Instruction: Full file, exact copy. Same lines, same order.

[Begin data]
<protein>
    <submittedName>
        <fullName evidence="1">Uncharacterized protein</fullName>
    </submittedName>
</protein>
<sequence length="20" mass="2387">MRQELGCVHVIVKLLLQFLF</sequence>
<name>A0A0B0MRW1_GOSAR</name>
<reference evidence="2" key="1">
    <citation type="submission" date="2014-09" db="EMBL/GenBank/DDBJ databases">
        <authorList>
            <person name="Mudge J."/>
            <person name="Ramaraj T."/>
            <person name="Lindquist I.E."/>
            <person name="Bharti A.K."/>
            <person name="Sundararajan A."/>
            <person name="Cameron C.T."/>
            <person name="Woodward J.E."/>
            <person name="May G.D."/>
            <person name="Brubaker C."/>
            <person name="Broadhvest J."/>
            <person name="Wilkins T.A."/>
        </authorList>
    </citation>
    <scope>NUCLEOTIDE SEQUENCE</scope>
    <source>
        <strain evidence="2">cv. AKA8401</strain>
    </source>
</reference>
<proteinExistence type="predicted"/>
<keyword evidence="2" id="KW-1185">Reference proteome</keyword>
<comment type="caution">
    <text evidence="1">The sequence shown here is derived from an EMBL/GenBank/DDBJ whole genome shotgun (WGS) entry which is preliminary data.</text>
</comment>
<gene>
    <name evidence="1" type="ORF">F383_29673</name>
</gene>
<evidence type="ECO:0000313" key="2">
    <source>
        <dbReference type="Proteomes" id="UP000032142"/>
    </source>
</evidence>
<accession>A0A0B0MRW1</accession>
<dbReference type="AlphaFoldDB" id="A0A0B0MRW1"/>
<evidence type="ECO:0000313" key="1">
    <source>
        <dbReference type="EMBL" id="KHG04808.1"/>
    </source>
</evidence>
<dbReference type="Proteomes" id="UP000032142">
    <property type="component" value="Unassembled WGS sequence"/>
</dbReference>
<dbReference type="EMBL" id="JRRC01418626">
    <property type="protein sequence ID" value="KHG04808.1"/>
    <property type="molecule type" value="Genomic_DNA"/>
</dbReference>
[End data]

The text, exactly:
<protein>
    <submittedName>
        <fullName evidence="1">Uncharacterized protein</fullName>
    </submittedName>
</protein>
<sequence length="20" mass="2387">MRQELGCVHVIVKLLLQFLF</sequence>
<name>A0A0B0MRW1_GOSAR</name>
<reference evidence="2" key="1">
    <citation type="submission" date="2014-09" db="EMBL/GenBank/DDBJ databases">
        <authorList>
            <person name="Mudge J."/>
            <person name="Ramaraj T."/>
            <person name="Lindquist I.E."/>
            <person name="Bharti A.K."/>
            <person name="Sundararajan A."/>
            <person name="Cameron C.T."/>
            <person name="Woodward J.E."/>
            <person name="May G.D."/>
            <person name="Brubaker C."/>
            <person name="Broadhvest J."/>
            <person name="Wilkins T.A."/>
        </authorList>
    </citation>
    <scope>NUCLEOTIDE SEQUENCE</scope>
    <source>
        <strain evidence="2">cv. AKA8401</strain>
    </source>
</reference>
<proteinExistence type="predicted"/>
<keyword evidence="2" id="KW-1185">Reference proteome</keyword>
<comment type="caution">
    <text evidence="1">The sequence shown here is derived from an EMBL/GenBank/DDBJ whole genome shotgun (WGS) entry which is preliminary data.</text>
</comment>
<gene>
    <name evidence="1" type="ORF">F383_29673</name>
</gene>
<evidence type="ECO:0000313" key="2">
    <source>
        <dbReference type="Proteomes" id="UP000032142"/>
    </source>
</evidence>
<accession>A0A0B0MRW1</accession>
<dbReference type="AlphaFoldDB" id="A0A0B0MRW1"/>
<evidence type="ECO:0000313" key="1">
    <source>
        <dbReference type="EMBL" id="KHG04808.1"/>
    </source>
</evidence>
<dbReference type="Proteomes" id="UP000032142">
    <property type="component" value="Unassembled WGS sequence"/>
</dbReference>
<dbReference type="EMBL" id="JRRC01418626">
    <property type="protein sequence ID" value="KHG04808.1"/>
    <property type="molecule type" value="Genomic_DNA"/>
</dbReference>